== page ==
This is the first of a series of three glossaries on molecular genetics. This article focuses on basic molecular terms.
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A general increase in the number of epidemiological research articles that apply basic science methods in their studies, resulting in what is known as both molecular and genetic epidemiology, is evident. Actually, genetics has come into the epidemiological scene with plenty of new sophisticated concepts and methodological issues.
This fact led the editors of the journal to offer you a glossary of terms commonly used in papers applying genetic methods to health problems to facilitate your “walking” around the journal issues and enjoying the articles while learning.
Obviously, the topics are so extensive and innovative that a single short glossary would not be sufficient to provide you with the minimum amount of molecular and genetic concepts to range over the whole field. Hence, we have organised the manuscript in three short glossaries that will try to guide you from the most basic molecular terms (the first glossary, published in this issue) to the most advanced genetic terms, most of them related to new study designs and laboratory techniques (the last glossary).
We have attempted to provide concise definitions and some examples of the most used concepts and designs in genetic epidemiology articles. Nevertheless, we are aware that the glossaries are not exhaustive and we refer the reader to other texts.1–4
This initiative does not pretend to cover concepts in molecular epidemiology as this would require a list of terms as large as the one presented here. However, as the two areas are related, some of the concepts used by molecular epidemiology are defined here, too. In some cases, a single term may be used in both scenarios with slightly different meanings (for example, marker).
Each of the different states found at a polymorphic site. Different alleles and their combinations may result in different phenotypes. For example, the ABO gene contains three major alleles, A, B, and O; AA and AO individuals express the A blood group; BB and BO express B; AB appear as AB, and only OO individuals express the O blood group.
Linear or (in bacteria and organelles) circular DNA molecule that constitutes the basic physical block of heredity. Chromosomes in diploid organisms such as humans come in pairs; each member of a pair is inherited from one of the parents. Humans carry 23 pairs of chromosomes (22 pairs of autosomes and two sex chromosomes); chromosomes are distinguished by their length (from 48 to 257 million base pairs) and by their banding pattern when stained with appropriate methods.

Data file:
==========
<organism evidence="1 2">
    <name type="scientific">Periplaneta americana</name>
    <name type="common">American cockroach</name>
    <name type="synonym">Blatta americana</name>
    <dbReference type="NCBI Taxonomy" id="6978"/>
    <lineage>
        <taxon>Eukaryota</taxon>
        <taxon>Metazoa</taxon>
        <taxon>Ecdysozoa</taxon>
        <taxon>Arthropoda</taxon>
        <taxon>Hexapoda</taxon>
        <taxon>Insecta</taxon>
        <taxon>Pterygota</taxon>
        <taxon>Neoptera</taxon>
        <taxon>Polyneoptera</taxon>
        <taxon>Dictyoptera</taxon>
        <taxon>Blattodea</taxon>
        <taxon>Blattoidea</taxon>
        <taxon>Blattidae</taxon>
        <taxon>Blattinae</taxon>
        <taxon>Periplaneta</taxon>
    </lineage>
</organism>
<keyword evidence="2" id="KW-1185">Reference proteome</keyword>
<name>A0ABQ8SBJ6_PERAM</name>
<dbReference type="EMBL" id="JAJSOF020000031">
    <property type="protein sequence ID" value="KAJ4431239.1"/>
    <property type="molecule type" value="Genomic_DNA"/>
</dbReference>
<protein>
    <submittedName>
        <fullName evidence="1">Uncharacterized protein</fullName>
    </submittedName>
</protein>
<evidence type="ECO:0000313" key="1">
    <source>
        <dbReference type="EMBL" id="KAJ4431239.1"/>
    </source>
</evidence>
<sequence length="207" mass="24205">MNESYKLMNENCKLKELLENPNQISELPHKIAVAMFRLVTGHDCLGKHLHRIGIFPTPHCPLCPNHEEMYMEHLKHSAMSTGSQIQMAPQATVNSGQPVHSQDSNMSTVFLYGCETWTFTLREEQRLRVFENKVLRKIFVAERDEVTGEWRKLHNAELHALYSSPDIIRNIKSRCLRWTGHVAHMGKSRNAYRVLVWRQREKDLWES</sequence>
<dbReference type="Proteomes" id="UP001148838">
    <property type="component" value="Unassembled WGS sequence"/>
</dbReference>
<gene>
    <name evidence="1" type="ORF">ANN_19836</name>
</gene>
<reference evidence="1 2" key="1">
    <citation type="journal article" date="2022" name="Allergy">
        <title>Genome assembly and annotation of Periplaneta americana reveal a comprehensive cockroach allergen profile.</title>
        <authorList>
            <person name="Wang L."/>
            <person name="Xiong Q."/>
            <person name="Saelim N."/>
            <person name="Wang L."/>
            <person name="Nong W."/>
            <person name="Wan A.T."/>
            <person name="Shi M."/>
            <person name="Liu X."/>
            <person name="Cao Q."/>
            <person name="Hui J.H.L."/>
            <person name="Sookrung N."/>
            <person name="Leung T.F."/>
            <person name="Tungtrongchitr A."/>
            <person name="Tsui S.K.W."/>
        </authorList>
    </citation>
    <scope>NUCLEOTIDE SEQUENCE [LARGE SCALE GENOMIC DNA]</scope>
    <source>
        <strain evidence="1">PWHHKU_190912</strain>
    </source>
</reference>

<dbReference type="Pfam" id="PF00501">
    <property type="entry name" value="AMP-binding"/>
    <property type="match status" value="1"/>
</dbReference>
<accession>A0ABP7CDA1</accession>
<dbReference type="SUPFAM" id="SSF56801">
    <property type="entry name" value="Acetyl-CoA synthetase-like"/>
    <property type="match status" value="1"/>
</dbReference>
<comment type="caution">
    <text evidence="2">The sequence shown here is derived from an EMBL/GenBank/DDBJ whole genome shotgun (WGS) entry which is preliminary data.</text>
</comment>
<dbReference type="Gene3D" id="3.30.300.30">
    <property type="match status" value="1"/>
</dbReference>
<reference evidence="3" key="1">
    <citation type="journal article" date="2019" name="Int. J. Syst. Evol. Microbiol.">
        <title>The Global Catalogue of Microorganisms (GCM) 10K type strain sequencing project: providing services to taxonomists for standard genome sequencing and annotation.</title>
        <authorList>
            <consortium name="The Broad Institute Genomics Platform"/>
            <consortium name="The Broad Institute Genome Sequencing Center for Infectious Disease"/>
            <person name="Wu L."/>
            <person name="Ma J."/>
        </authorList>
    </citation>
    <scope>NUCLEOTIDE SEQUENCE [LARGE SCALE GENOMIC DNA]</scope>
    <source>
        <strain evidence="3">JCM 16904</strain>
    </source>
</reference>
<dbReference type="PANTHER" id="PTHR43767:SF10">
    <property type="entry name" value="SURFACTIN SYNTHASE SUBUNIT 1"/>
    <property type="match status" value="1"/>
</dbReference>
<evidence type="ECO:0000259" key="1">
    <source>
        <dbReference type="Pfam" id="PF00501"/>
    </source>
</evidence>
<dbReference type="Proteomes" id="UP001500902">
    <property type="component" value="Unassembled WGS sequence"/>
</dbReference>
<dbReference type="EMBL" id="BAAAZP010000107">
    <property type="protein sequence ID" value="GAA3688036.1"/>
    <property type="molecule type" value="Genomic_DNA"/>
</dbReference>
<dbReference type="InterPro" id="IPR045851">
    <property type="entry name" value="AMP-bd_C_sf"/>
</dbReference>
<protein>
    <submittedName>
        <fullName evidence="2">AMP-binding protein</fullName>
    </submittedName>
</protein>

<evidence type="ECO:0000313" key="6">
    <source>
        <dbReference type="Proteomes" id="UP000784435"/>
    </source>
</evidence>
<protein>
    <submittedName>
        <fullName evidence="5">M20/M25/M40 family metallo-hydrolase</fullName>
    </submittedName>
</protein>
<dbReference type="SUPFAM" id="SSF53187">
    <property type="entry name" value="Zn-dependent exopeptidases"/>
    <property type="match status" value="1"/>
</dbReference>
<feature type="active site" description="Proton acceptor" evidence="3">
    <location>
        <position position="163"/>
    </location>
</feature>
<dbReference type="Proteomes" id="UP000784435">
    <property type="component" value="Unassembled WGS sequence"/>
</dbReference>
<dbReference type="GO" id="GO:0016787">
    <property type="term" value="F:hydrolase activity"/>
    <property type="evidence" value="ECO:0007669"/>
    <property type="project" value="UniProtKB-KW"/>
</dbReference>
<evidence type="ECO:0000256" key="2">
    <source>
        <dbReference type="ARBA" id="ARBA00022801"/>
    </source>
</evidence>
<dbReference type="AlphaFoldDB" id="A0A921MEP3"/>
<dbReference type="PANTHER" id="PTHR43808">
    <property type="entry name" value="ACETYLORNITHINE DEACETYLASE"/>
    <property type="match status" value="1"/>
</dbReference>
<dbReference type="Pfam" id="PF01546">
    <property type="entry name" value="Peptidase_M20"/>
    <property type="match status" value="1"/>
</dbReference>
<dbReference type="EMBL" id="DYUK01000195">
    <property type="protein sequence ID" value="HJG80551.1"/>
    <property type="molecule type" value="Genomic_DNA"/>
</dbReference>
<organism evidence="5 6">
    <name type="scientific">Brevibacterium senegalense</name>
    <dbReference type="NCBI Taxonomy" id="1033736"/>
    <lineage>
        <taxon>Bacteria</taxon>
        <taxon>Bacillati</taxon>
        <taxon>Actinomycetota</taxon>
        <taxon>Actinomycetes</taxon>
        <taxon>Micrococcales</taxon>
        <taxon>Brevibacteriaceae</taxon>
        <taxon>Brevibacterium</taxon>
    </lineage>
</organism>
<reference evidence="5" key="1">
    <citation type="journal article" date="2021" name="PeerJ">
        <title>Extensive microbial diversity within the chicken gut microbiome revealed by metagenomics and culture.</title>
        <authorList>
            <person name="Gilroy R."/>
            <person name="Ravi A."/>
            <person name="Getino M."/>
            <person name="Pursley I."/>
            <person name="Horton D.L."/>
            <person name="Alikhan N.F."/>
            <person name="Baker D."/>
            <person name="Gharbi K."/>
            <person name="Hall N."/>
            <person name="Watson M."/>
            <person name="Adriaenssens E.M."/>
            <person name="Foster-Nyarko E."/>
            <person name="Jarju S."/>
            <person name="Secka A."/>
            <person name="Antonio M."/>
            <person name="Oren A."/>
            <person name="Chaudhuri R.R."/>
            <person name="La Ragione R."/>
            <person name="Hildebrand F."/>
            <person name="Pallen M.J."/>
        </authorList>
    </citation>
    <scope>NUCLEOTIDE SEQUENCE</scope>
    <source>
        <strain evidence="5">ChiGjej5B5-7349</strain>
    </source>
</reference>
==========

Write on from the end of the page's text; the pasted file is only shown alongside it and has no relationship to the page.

Each of the chromosomes in a pair with respect to the other. Homologous chromosomes carry the same set of genes, and recombine with each other during meiosis.
Sex determining chromosome. In humans, as in all other mammals, embryos carrying XX sex chromosomes develop as females, whereas XY embryos develop as males. The X and Y chromosomes contain different, partly overlapping sets of genes.
Each of the 64 different nucleotide triplets in DNA that, when transcribed into RNA, are then translated into an aminoacid in a protein. For example, the β haemoglobin gene starts with the DNA sequence ATGGTG... (that is, with the ATG GTG ... codons), which is then transcribed into the messenger RNA sequence AUG GUG..., which means that the haemoglobin protein sequence will start with aminoacids MetVal... Codon ATG always corresponds to aminoacid methionine in the corresponding protein, GTG to valine, and so the 64 different codons map to the 20 different aminoacids. This correspondence table is called the genetic code. Often, all four codons that differ only in their third nucleotide code for the same aminoacid; thus, most DNA sequence changes affecting the third position in a codon do not change the resulting protein.
Codon signalling the end of the coding portion of a gene. In mammals, stop codons are TGA, TAA, and TAG.
DNA (DESOXYRIBONUCLEIC ACID)
Macromolecule that constitutes the basis of heredity. It is a double helix made up of four different types of subunits or nucleotides: adenine, guanine, cytosine, and thymine (or A, G, C, and T). Each nucleotide is made of a different base, plus phosphate and the desoxyribose sugar. Nucleotides in each strand of the helix face nucleotides in the other in a complementary way: A bonds with T and G with C; the sequence in one strand of the double helix effectively determines the sequence in the other strand. DNA is replicated semi-conservatively by enzymes known as DNA polymerases that open the double helix and bind together two new strands by inserting the appropriate complementary nucleotides. Sections of DNA (see genes) are transcribed into RNA, which is then used as a template to build proteins: the DNA sequence is effectively decoded and translated into a protein.
DNA that actually carries genetic information. It is just 3% of the total DNA.
DNA that does not seem to have any function. In fact, the human genome is riddled with sequences that derive from non-pathogenic viruses that inserted their DNA into the human genome, and that have been inadvertently copied ever since.
Mitochondrial DNA (mtDNA)
Small circular DNA molecule contained in the mitochondria. mtDNA is 16 500 basepairs long, just a small fraction of the 3200 million bp in the nuclear genome. Each mitochondrion in a cell carries tens of mtDNA copies, usually identical (a situation called homoplasmy) but not always so (heteroplasmy). Some disease causing mutations in mtDNA are only found in heteroplasmy as they would be lethal in homoplasmy. mtDNA codes for some of the proteins in the respiratory chain, the core of the energy producing cellular machinery that resides in mitochondria. It seems that mtDNA from the sperm cells does not penetrate the ovum, being mtDNA inherited solely from the maternal line.